Law in the Internet Society

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JakeTaylorFirstEssay 3 - 17 Nov 2019 - Main.EbenMoglen
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META TOPICPARENT name="FirstEssay"
It is strongly recommended that you include your outline in the body of your essay by using the outline as section titles. The headings below are there to remind you how section and subsection titles are formatted.

In Defence of Cambridge Analytica

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 In the face of this, there is but one personal act of defiance left. I may never be one of those who knows how to change the behaviour of computers, but the decision to seek to learn, grapple and engage with the design of my global commons is a start. We have had Cambridge Analytica, we have had Snowden, we know the power of information and we therefore no longer have the luxury of ignorance. So, why have I not deleted Facebook?
I don't think I understand the arc of the essay, which probably means that the best way to make it better is to make clearer the contour of the argument.

The first point, which also seems to be the title point, is that the activities of Cambridge Analytica did not by themselves change the result of a referendum that was decided by a relatively significant margin of 4%. That does not seem to me to be a very strong thesis, however. The significance of the matter, as you indicate yourself, has nothing to do with whether it was outcome-determinative in one electoral incident.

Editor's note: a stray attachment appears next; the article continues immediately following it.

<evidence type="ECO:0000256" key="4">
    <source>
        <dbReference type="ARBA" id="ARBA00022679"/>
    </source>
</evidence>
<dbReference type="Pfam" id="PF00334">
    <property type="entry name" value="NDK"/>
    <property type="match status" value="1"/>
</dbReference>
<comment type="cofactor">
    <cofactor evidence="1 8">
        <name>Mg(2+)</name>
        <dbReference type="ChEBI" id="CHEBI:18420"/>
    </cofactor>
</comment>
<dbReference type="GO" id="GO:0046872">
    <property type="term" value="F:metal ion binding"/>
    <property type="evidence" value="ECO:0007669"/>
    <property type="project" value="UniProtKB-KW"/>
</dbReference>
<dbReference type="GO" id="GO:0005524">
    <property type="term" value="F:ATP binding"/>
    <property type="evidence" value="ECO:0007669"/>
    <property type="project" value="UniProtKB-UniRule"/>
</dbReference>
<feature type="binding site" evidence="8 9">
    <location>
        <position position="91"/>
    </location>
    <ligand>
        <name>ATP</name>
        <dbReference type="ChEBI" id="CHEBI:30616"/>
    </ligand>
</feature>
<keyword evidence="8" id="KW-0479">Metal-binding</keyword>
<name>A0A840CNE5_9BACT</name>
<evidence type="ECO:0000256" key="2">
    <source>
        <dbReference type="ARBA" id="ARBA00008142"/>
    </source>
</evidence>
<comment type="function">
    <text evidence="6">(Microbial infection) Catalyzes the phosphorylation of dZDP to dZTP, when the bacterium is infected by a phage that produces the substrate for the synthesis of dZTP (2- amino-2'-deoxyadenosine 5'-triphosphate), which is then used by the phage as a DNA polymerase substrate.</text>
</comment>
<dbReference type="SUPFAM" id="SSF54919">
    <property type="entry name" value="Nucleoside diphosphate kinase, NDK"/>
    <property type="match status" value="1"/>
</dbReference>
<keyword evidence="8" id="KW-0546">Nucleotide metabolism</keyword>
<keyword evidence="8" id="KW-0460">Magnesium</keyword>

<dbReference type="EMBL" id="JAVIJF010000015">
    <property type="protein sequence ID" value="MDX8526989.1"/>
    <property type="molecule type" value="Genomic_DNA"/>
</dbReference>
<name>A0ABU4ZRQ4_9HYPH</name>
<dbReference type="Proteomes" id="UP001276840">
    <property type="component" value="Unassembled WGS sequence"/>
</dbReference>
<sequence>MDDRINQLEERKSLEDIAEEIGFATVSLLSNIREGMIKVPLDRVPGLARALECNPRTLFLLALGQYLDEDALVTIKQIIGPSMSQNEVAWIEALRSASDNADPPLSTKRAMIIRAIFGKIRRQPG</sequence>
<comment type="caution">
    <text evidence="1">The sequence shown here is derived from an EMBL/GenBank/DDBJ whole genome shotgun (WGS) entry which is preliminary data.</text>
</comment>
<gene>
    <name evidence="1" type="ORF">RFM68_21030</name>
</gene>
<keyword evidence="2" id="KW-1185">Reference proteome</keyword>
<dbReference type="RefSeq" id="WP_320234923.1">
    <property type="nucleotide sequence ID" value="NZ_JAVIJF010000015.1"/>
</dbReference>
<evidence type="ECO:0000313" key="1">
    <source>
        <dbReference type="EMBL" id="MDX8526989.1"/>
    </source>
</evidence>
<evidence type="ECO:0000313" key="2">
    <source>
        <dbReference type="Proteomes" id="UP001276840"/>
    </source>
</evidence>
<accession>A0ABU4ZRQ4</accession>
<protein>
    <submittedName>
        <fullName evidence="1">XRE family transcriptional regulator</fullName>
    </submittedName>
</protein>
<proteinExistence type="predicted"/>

I think in deciding what Cambridge Analytica itself accomplished, the matter would better be addressed by asking what it actually did, in this and in prior electoral episodes elsewhere, than by relying upon one (or even more than one) general political science studies of the effect of advertising on candidate choice. We can all agree, I think, that the question about psychographically-tagerted "push communications," which are not necessarily advertisements, is how they effect behavior, rather than idea formation.

But that's the less evident aspect of the process that you discuss in the remainder of the draft, which is far removed from the question of single electoral choices, and more generally directed at the issue of the effect of these push communications on self-fashioning tout court. Once we are at the question of how the self is shaped, any one Alexander Nix is indeed insignificant. But the matter cannot be analyzed simply as one troll and one anxiety sufferer in his echo chamber. Now the question is about the "climate of opinion," the influence of the great plurality of minds and bots affecting minds, that studies of "computational propaganda" are in this sense about.

So I think the way forward is to clarify what the central idea is, and to reflect that ida both in brisk introduction and in a more closely-sustained effort to produce the analysis that causes you to believe in the value of whatever idea it is. So far as why you haven't removed yourself from Facebook (or is that FACEBOOK?) yet, I should think the answer is that you're still not taking the question very seriously.

You are entitled to restrict access to your paper if you want to. But we all derive immense benefit from reading one another's work, and I hope you won't feel the need unless the subject matter is personal and its disclosure would be harmful or undesirable.

Revision 3r3 - 17 Nov 2019 - 16:52:40 - EbenMoglen
Revision 2r2 - 10 Oct 2019 - 02:19:43 - JakeTaylor
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